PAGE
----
As with the Easter Bunny, art imitated nature. Over the centuries, representations of “real” Easter eggs have ranged from priceless Fabergé eggs fashioned for the court of Imperial Russia (a gem-laden “surprise” awaited within each egg) to the pull-apart plastic eggs of today, stuffed with jelly beans (or, for luckier little ones, quarters).
There are also Easter egg traditions that still hold sway in America, such as the Latvian “egg tap”: paired-off players tap the ends of their decorated eggs together; the winner is the final player whose egg remains unbroken. And, what would Easter Sunday be without the traditional “egg roll” at the White House, as determined youngsters try their best to propel uncooperative ovals down a soggy lawn?
Of course, for confirmed chocoholics, the best kind of Easter egg is an Easter egg made entirely of chocolate. A favorite since the early 1800s, the chocolate egg, in all its permutations, remain today’s best-selling Easter candy.
Honeycomb chick table decoration, egg dye kit, and metal eggs with Easter decals. New-oldstock from Campbell’s Department Store, Bridgewater, Iowa, late 1940s. Chick and dye kit, $15-$20 each; eggs $5-$7 each.
Easter Standards Time
Compiling a comprehensive list of secular Easter traditions can prove as elusive as scooping up all that leftover Easter grass: no matter how many strands you find, there are sure to be one or two you’ve missed. Some of the most beloved:
• Easter cards: To boost sales, a printer in Victorian England spruced up generic spring greeting cards with bunnies. Today, while not leading the Easter parade, Easter cards follow Christmas, Valentine’s Day and Mother’s Day cards in popularity.
• Easter lilies:Early Christians viewed the lily as a symbol of purity. This white trumpet lily made its U.S. debut in the early 1900s, by way of Bermuda.
“I could write a sonnet, about your Easter bonnet.” “Valerie” lady head vase by Betty Lou Nichols, topped off with a seasonal floral array, 5-1/4” high, $150-$175.
• Easter edibles: Hot Cross Buns (the name is self-explanatory), were first introduced by medieval monks, as Lenten offerings for the poor. And, unlikely as it seems, the humble pretzel first gained fame as an Easter goodie: its twists symbolized prayer-crossed arms.
• Easter candy: In overall candy sales, Easter runs a close second to Halloween: we devour a little less thab $2 billion worth annually. Among the lip-smacking favorites: Peeps. Every Easter, consumers choke down more than 700 million of these marshmallow confections, and there are even fan websites dedicated to them. Yellow chicks are the most popular, although there are Peep bunnies and eggs, too. It takes 6 minutes to make a Peep. In 1953, it took 27 hours. Outpacing the Peeps, however, are jellybeans. Sixteen billion are gobbled up each Easter Sunday (and swept up for weeks afterward). Boston candy maker William Schrafft came up with the concept during the Civil War; customers were encouraged to send these nearly indestructible treats to soldiers.
• Easter parades: The “Easter Parade” has its underpinnings in religious custom: newly-baptized early Christians donned new clothing for Easter, as a sign of religious rebirth, and medieval churchgoers processed from church on Easter Sunday morn, led by their Easter candle-toting celebrant. Today’s best-known “Easter Parade” takes place on New York’s Fifth Avenue. There are no floats, no beauty queens, and no political hopefuls. Instead, most of this busy midtown thoroughfare is simply blocked off to traffic. Crowds, many emerging from services at the churches lining the avenue, enjoy a leisurely “walkabout” in their Easter finery.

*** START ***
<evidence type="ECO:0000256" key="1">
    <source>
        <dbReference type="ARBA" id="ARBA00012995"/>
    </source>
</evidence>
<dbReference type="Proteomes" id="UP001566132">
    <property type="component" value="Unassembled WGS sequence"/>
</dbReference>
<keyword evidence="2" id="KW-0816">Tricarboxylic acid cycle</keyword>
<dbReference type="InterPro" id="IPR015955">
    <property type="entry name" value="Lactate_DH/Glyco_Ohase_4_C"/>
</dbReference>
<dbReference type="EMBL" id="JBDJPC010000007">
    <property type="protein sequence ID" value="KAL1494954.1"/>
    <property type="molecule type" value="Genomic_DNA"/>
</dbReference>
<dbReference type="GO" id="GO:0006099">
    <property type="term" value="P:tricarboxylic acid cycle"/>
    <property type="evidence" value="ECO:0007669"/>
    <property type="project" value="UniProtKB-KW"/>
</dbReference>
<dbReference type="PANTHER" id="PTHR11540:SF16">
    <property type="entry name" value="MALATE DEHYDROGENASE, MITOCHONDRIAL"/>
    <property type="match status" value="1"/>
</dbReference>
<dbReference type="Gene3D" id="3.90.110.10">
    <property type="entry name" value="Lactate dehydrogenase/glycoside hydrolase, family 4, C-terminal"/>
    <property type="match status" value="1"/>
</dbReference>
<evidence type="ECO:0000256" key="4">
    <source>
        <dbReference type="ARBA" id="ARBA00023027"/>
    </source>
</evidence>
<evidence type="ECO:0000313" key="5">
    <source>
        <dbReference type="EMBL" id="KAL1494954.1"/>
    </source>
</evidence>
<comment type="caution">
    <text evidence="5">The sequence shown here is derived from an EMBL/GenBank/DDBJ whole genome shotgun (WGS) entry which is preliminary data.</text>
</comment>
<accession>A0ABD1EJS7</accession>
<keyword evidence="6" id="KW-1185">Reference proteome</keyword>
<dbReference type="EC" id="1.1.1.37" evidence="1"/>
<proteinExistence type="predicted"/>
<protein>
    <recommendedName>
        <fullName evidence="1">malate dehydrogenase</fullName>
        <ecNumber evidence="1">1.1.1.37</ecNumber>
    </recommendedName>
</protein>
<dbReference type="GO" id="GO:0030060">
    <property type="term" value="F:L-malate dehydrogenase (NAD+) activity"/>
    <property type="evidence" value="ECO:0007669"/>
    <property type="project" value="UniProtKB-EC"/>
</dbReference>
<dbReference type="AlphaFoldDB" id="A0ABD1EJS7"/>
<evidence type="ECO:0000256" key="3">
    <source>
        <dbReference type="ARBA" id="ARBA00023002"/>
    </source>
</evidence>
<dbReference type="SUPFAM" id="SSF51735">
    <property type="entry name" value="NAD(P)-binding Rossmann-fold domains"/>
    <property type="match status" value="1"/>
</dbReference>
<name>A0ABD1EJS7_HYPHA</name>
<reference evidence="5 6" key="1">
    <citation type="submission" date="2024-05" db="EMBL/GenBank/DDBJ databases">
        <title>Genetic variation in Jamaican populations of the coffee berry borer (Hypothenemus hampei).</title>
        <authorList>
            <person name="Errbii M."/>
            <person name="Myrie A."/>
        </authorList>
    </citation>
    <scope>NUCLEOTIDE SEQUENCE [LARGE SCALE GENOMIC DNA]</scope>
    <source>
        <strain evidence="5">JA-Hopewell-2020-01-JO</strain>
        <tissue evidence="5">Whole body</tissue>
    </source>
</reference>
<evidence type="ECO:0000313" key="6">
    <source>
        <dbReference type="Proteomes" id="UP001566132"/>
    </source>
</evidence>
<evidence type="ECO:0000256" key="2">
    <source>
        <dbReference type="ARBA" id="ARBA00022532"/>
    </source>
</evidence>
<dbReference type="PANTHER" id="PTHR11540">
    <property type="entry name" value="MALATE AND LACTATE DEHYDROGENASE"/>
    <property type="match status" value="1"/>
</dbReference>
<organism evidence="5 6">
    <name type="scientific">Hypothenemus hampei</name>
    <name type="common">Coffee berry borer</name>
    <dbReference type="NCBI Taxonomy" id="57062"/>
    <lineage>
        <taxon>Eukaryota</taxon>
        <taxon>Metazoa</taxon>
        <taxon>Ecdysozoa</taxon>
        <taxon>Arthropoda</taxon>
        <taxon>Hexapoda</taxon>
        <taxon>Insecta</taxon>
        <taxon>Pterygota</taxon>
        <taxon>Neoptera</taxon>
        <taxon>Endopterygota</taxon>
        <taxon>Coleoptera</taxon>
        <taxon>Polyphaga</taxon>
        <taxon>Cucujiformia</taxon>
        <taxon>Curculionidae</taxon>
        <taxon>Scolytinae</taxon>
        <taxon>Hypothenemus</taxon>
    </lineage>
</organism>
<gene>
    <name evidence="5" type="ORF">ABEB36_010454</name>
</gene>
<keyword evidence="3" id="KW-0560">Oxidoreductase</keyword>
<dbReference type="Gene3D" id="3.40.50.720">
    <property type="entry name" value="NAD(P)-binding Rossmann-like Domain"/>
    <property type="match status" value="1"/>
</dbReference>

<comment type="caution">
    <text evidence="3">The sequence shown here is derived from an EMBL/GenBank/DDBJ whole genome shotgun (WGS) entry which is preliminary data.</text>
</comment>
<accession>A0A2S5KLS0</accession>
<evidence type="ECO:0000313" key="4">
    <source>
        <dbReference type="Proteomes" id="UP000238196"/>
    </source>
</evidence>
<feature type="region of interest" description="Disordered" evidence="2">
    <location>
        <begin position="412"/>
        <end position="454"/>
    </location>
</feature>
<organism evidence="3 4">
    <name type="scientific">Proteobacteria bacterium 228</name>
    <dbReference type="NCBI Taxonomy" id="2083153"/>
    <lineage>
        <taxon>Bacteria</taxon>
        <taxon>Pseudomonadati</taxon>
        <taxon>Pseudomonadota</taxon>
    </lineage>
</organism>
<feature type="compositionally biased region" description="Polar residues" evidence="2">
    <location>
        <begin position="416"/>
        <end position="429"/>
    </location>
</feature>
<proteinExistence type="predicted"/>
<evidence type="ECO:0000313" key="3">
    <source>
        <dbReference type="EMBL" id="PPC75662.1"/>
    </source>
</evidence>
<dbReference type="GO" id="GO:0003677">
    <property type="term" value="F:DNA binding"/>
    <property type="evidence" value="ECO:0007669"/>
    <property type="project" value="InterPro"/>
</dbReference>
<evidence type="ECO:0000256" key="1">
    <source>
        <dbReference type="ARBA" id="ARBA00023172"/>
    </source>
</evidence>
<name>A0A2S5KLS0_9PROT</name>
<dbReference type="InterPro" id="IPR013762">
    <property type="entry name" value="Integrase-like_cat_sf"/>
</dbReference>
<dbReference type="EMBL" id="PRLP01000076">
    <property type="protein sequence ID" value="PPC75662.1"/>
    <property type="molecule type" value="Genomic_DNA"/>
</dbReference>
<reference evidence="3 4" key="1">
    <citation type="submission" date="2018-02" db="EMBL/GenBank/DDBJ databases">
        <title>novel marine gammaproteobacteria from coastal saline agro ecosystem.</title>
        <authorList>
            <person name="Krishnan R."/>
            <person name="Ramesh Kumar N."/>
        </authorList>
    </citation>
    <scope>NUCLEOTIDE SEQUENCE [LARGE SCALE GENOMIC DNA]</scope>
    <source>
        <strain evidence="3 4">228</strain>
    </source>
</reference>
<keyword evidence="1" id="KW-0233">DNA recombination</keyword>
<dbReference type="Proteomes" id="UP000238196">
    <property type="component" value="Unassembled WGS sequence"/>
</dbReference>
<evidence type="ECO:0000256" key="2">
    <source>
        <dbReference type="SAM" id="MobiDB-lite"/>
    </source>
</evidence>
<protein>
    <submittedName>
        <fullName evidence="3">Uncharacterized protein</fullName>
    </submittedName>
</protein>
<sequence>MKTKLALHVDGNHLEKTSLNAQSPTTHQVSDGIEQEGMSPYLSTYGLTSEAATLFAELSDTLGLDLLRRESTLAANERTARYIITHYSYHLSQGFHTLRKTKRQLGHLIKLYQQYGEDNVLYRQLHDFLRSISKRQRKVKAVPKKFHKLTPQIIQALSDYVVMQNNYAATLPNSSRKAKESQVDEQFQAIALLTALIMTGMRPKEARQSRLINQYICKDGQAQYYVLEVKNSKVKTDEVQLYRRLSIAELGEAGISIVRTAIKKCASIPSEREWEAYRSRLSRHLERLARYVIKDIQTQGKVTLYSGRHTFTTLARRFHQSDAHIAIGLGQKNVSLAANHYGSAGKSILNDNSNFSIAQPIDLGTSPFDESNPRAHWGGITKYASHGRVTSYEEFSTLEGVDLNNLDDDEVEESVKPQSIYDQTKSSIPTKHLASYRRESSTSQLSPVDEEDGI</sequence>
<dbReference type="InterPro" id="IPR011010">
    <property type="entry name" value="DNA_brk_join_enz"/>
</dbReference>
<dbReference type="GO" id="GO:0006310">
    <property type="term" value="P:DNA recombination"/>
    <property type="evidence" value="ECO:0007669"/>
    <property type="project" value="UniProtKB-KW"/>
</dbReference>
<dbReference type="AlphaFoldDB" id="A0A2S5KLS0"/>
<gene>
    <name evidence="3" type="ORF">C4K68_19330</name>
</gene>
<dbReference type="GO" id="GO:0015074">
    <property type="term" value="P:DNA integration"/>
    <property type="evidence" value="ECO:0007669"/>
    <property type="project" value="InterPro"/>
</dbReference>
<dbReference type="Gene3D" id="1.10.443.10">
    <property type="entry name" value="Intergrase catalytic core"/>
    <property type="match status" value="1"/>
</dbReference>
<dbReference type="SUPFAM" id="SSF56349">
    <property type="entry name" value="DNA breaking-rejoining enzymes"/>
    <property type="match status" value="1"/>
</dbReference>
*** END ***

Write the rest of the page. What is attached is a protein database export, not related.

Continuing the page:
• Easter bonnets: It’s long been considered “good luck” to wear something new at Easter. Eighteenth-century author “Poor Robin” advised, “At Easter, let your clothes be new, or else be sure you will it rue.” Even in the direst days of the Depression, a new Easter bonnet (or, at least a refurbished old one) remained within the range of most pocketbooks. As the inimitable Irving Berlin put it: “In your Easter bonnet, with all the frills upon it, / You’ll be the grandest lady in the Easter Parade.” (Unless, of course, you were Fred Astaire. In that case, a top hat did the trick, and you were the “grandest fella!”)
Finding mid-20th century Easter memorabilia in pristine condition keeps today’s collectors hopping; as with many holiday collectibles, such items were not intended for long-term use. Fortunately, many bits of Easteriana were preserved as family heirlooms, taken out and displayed each year, then carefully tucked away till another spring. That means that even vintage paper ephemera—such as greeting cards, Ideals magazines and “honeycomb” table centerpieces—can still be obtained in displayable condition. Faring even better are the sturdier “hard goods”—the plastic candy dispensers, velveteen rabbits and the like, which once filled Easter baskets to overflowing.
Spring feeding time! Betty Lou Nichols’ “Goose Girls,” “Inga,” “Gretel,” and “Heidi,” plus two hungry “Geese.” Girls, 5 ½-inches high, $50 – $75 each; Geese, 2 ¼- to 5-inches high, $75-$100 each.
Decked out in their Easter best: “Dolly Duck” and “Flossie Bunny” ceramics by Betty Lou Nichols, 1950s. 7 ½- to 8- inches high, $75-$100 each.
For those whose spring decorating scheme calls for more than just an overabundance of bunnies, related seasonal items easily expand the definition of Easter collectibles. Ceramic chickens, winsome lambs, “lady head” vases (in flower-bedecked Easter bonnets) and demure fabric shepherdesses can be combined with specific Easter-themed items to create a pleasingly unified décor. Best of all, many of these Easter and spring collectibles pop up regularly at estate and garage sales; most (except for those Fabergé eggs, which you’re not going to find anyway), remain surprisingly good buys.
This Easter, put some spring in your step. Revive an old Easter tradition, or begin a new one all your own. Dust off and display those seasonal family heirlooms, or stop off at a yard sale, and acquire a few of someone else’s. While you’re at it, go right ahead and bite the ears off that chocolate bunny. You know you want to. And by now, he’s used to it.
Donald-Brian Johnson is the co-author of numerous Schiffer books on mid 20th-century design, including the recently released “Postwar Pop.” Please address inquiries (or chocolate bunnies) to: firstname.lastname@example.org. This article originally appeared Treasures Magazine, published by Pioneer Communications Inc.